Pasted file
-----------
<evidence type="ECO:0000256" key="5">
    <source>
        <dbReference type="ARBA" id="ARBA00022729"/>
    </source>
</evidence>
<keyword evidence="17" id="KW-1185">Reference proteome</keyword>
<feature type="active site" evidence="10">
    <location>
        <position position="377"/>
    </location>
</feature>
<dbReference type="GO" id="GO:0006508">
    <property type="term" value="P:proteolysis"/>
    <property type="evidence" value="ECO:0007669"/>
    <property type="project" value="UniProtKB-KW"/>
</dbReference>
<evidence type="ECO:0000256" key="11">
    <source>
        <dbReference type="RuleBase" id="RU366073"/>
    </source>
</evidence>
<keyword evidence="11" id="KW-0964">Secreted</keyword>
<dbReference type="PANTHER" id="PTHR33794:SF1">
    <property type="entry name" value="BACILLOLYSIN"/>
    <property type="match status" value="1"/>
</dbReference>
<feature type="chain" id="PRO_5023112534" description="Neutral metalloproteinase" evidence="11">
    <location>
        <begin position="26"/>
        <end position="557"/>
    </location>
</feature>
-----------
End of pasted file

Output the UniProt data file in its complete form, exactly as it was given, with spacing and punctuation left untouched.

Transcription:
<evidence type="ECO:0000256" key="5">
    <source>
        <dbReference type="ARBA" id="ARBA00022729"/>
    </source>
</evidence>
<keyword evidence="17" id="KW-1185">Reference proteome</keyword>
<feature type="active site" evidence="10">
    <location>
        <position position="377"/>
    </location>
</feature>
<dbReference type="GO" id="GO:0006508">
    <property type="term" value="P:proteolysis"/>
    <property type="evidence" value="ECO:0007669"/>
    <property type="project" value="UniProtKB-KW"/>
</dbReference>
<evidence type="ECO:0000256" key="11">
    <source>
        <dbReference type="RuleBase" id="RU366073"/>
    </source>
</evidence>
<keyword evidence="11" id="KW-0964">Secreted</keyword>
<dbReference type="PANTHER" id="PTHR33794:SF1">
    <property type="entry name" value="BACILLOLYSIN"/>
    <property type="match status" value="1"/>
</dbReference>
<feature type="chain" id="PRO_5023112534" description="Neutral metalloproteinase" evidence="11">
    <location>
        <begin position="26"/>
        <end position="557"/>
    </location>
</feature>